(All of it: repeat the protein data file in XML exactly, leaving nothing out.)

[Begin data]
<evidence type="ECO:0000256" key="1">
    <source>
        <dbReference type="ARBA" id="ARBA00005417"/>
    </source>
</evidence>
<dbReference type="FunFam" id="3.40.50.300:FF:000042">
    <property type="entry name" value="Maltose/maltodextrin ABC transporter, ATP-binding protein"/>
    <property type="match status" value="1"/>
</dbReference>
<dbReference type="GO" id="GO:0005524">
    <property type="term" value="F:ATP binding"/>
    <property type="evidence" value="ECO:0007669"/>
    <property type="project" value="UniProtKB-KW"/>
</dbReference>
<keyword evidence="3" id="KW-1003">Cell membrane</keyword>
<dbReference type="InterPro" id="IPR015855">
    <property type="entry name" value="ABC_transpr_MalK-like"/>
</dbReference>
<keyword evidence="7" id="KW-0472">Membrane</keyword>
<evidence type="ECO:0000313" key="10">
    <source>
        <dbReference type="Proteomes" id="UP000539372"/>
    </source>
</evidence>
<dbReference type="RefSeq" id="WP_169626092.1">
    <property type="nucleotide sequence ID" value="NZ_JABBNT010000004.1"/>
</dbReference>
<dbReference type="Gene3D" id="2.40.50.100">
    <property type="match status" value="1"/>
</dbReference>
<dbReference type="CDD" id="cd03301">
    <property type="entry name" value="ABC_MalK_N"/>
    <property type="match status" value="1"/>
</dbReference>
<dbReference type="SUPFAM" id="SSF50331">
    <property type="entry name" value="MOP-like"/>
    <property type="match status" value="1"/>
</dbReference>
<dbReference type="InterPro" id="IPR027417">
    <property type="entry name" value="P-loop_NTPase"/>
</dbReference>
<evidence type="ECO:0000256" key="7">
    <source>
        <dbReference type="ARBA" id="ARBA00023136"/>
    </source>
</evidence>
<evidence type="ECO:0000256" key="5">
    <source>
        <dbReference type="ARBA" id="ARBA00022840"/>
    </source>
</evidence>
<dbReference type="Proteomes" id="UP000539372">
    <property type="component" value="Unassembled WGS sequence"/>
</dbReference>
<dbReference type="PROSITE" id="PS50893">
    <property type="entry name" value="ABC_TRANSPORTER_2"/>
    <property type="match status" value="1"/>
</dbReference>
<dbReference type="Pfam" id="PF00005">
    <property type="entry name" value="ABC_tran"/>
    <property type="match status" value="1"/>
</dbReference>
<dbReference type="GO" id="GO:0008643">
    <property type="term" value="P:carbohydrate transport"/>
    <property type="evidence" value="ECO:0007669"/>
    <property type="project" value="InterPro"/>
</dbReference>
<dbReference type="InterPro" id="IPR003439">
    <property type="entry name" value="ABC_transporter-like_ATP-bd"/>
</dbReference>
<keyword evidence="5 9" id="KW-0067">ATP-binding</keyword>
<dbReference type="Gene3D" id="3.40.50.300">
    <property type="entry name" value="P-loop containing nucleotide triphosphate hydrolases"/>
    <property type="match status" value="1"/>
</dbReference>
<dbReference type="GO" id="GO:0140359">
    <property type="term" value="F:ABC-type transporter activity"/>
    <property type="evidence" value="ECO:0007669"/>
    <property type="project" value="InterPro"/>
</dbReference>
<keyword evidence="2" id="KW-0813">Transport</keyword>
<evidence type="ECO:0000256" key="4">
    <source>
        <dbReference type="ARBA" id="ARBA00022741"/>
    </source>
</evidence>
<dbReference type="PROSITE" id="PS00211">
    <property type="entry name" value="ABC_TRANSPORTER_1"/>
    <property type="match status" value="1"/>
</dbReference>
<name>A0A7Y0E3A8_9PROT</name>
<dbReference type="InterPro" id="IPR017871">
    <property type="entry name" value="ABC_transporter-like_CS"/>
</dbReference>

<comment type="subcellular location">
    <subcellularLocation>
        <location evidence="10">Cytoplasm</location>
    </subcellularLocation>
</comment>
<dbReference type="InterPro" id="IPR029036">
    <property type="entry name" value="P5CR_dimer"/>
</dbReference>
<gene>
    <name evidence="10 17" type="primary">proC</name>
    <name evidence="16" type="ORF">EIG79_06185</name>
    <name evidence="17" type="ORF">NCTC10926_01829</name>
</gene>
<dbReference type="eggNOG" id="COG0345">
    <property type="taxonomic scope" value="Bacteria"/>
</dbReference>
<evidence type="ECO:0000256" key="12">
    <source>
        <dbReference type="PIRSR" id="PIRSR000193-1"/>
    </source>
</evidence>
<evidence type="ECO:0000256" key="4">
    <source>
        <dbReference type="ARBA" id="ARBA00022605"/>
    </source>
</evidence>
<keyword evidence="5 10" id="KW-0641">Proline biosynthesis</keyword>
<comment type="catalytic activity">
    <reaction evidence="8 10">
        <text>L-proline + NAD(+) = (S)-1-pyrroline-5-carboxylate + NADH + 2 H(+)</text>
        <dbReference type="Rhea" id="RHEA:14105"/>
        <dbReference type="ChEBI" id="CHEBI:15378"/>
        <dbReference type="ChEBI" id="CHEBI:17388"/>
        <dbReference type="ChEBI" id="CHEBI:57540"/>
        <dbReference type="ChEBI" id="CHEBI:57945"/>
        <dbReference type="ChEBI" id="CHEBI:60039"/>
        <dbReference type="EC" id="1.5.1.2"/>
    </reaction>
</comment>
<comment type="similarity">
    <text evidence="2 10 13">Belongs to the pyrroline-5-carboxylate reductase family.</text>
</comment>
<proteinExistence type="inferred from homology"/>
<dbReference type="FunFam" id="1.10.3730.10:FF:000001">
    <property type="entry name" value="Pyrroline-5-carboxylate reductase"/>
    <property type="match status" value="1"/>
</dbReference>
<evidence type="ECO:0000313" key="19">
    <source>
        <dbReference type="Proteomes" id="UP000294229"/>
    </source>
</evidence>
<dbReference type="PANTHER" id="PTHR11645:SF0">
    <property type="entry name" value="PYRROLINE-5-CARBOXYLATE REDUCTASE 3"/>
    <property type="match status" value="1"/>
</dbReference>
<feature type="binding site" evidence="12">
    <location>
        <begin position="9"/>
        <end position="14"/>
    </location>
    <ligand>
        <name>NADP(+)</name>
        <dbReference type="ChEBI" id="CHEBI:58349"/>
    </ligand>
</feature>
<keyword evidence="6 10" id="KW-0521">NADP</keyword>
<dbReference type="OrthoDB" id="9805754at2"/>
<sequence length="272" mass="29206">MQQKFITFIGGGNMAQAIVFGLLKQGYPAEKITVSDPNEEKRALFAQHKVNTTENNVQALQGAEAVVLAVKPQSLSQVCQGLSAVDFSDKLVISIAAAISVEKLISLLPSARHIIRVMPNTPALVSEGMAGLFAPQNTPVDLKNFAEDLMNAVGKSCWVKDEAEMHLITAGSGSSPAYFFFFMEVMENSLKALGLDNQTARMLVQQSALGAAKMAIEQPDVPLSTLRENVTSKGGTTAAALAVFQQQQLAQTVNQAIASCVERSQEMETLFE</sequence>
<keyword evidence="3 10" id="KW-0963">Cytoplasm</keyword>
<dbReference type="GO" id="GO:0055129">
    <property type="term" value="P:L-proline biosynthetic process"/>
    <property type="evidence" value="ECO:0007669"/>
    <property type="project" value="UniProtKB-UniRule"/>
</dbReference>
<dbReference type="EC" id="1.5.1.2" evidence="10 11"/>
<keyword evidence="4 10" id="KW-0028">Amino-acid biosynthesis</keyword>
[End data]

<evidence type="ECO:0000256" key="1">
    <source>
        <dbReference type="ARBA" id="ARBA00005417"/>
    </source>
</evidence>
<dbReference type="FunFam" id="3.40.50.300:FF:000042">
    <property type="entry name" value="Maltose/maltodextrin ABC transporter, ATP-binding protein"/>
    <property type="match status" value="1"/>
</dbReference>
<dbReference type="GO" id="GO:0005524">
    <property type="term" value="F:ATP binding"/>
    <property type="evidence" value="ECO:0007669"/>
    <property type="project" value="UniProtKB-KW"/>
</dbReference>
<keyword evidence="3" id="KW-1003">Cell membrane</keyword>
<dbReference type="InterPro" id="IPR015855">
    <property type="entry name" value="ABC_transpr_MalK-like"/>
</dbReference>
<keyword evidence="7" id="KW-0472">Membrane</keyword>
<evidence type="ECO:0000313" key="10">
    <source>
        <dbReference type="Proteomes" id="UP000539372"/>
    </source>
</evidence>
<dbReference type="RefSeq" id="WP_169626092.1">
    <property type="nucleotide sequence ID" value="NZ_JABBNT010000004.1"/>
</dbReference>
<dbReference type="Gene3D" id="2.40.50.100">
    <property type="match status" value="1"/>
</dbReference>
<dbReference type="CDD" id="cd03301">
    <property type="entry name" value="ABC_MalK_N"/>
    <property type="match status" value="1"/>
</dbReference>
<dbReference type="SUPFAM" id="SSF50331">
    <property type="entry name" value="MOP-like"/>
    <property type="match status" value="1"/>
</dbReference>
<dbReference type="InterPro" id="IPR027417">
    <property type="entry name" value="P-loop_NTPase"/>
</dbReference>
<evidence type="ECO:0000256" key="7">
    <source>
        <dbReference type="ARBA" id="ARBA00023136"/>
    </source>
</evidence>
<evidence type="ECO:0000256" key="5">
    <source>
        <dbReference type="ARBA" id="ARBA00022840"/>
    </source>
</evidence>
<dbReference type="Proteomes" id="UP000539372">
    <property type="component" value="Unassembled WGS sequence"/>
</dbReference>
<dbReference type="PROSITE" id="PS50893">
    <property type="entry name" value="ABC_TRANSPORTER_2"/>
    <property type="match status" value="1"/>
</dbReference>
<dbReference type="Pfam" id="PF00005">
    <property type="entry name" value="ABC_tran"/>
    <property type="match status" value="1"/>
</dbReference>
<dbReference type="GO" id="GO:0008643">
    <property type="term" value="P:carbohydrate transport"/>
    <property type="evidence" value="ECO:0007669"/>
    <property type="project" value="InterPro"/>
</dbReference>
<dbReference type="InterPro" id="IPR003439">
    <property type="entry name" value="ABC_transporter-like_ATP-bd"/>
</dbReference>
<keyword evidence="5 9" id="KW-0067">ATP-binding</keyword>
<dbReference type="Gene3D" id="3.40.50.300">
    <property type="entry name" value="P-loop containing nucleotide triphosphate hydrolases"/>
    <property type="match status" value="1"/>
</dbReference>
<dbReference type="GO" id="GO:0140359">
    <property type="term" value="F:ABC-type transporter activity"/>
    <property type="evidence" value="ECO:0007669"/>
    <property type="project" value="InterPro"/>
</dbReference>
<keyword evidence="2" id="KW-0813">Transport</keyword>
<evidence type="ECO:0000256" key="4">
    <source>
        <dbReference type="ARBA" id="ARBA00022741"/>
    </source>
</evidence>
<dbReference type="PROSITE" id="PS00211">
    <property type="entry name" value="ABC_TRANSPORTER_1"/>
    <property type="match status" value="1"/>
</dbReference>
<name>A0A7Y0E3A8_9PROT</name>
<dbReference type="InterPro" id="IPR017871">
    <property type="entry name" value="ABC_transporter-like_CS"/>
</dbReference>

<comment type="subcellular location">
    <subcellularLocation>
        <location evidence="10">Cytoplasm</location>
    </subcellularLocation>
</comment>
<dbReference type="InterPro" id="IPR029036">
    <property type="entry name" value="P5CR_dimer"/>
</dbReference>
<gene>
    <name evidence="10 17" type="primary">proC</name>
    <name evidence="16" type="ORF">EIG79_06185</name>
    <name evidence="17" type="ORF">NCTC10926_01829</name>
</gene>
<dbReference type="eggNOG" id="COG0345">
    <property type="taxonomic scope" value="Bacteria"/>
</dbReference>
<evidence type="ECO:0000256" key="12">
    <source>
        <dbReference type="PIRSR" id="PIRSR000193-1"/>
    </source>
</evidence>
<evidence type="ECO:0000256" key="4">
    <source>
        <dbReference type="ARBA" id="ARBA00022605"/>
    </source>
</evidence>
<keyword evidence="5 10" id="KW-0641">Proline biosynthesis</keyword>
<comment type="catalytic activity">
    <reaction evidence="8 10">
        <text>L-proline + NAD(+) = (S)-1-pyrroline-5-carboxylate + NADH + 2 H(+)</text>
        <dbReference type="Rhea" id="RHEA:14105"/>
        <dbReference type="ChEBI" id="CHEBI:15378"/>
        <dbReference type="ChEBI" id="CHEBI:17388"/>
        <dbReference type="ChEBI" id="CHEBI:57540"/>
        <dbReference type="ChEBI" id="CHEBI:57945"/>
        <dbReference type="ChEBI" id="CHEBI:60039"/>
        <dbReference type="EC" id="1.5.1.2"/>
    </reaction>
</comment>
<comment type="similarity">
    <text evidence="2 10 13">Belongs to the pyrroline-5-carboxylate reductase family.</text>
</comment>
<proteinExistence type="inferred from homology"/>
<dbReference type="FunFam" id="1.10.3730.10:FF:000001">
    <property type="entry name" value="Pyrroline-5-carboxylate reductase"/>
    <property type="match status" value="1"/>
</dbReference>
<evidence type="ECO:0000313" key="19">
    <source>
        <dbReference type="Proteomes" id="UP000294229"/>
    </source>
</evidence>
<dbReference type="PANTHER" id="PTHR11645:SF0">
    <property type="entry name" value="PYRROLINE-5-CARBOXYLATE REDUCTASE 3"/>
    <property type="match status" value="1"/>
</dbReference>
<feature type="binding site" evidence="12">
    <location>
        <begin position="9"/>
        <end position="14"/>
    </location>
    <ligand>
        <name>NADP(+)</name>
        <dbReference type="ChEBI" id="CHEBI:58349"/>
    </ligand>
</feature>
<keyword evidence="6 10" id="KW-0521">NADP</keyword>
<dbReference type="OrthoDB" id="9805754at2"/>
<sequence length="272" mass="29206">MQQKFITFIGGGNMAQAIVFGLLKQGYPAEKITVSDPNEEKRALFAQHKVNTTENNVQALQGAEAVVLAVKPQSLSQVCQGLSAVDFSDKLVISIAAAISVEKLISLLPSARHIIRVMPNTPALVSEGMAGLFAPQNTPVDLKNFAEDLMNAVGKSCWVKDEAEMHLITAGSGSSPAYFFFFMEVMENSLKALGLDNQTARMLVQQSALGAAKMAIEQPDVPLSTLRENVTSKGGTTAAALAVFQQQQLAQTVNQAIASCVERSQEMETLFE</sequence>
<keyword evidence="3 10" id="KW-0963">Cytoplasm</keyword>
<dbReference type="GO" id="GO:0055129">
    <property type="term" value="P:L-proline biosynthetic process"/>
    <property type="evidence" value="ECO:0007669"/>
    <property type="project" value="UniProtKB-UniRule"/>
</dbReference>
<dbReference type="EC" id="1.5.1.2" evidence="10 11"/>
<keyword evidence="4 10" id="KW-0028">Amino-acid biosynthesis</keyword>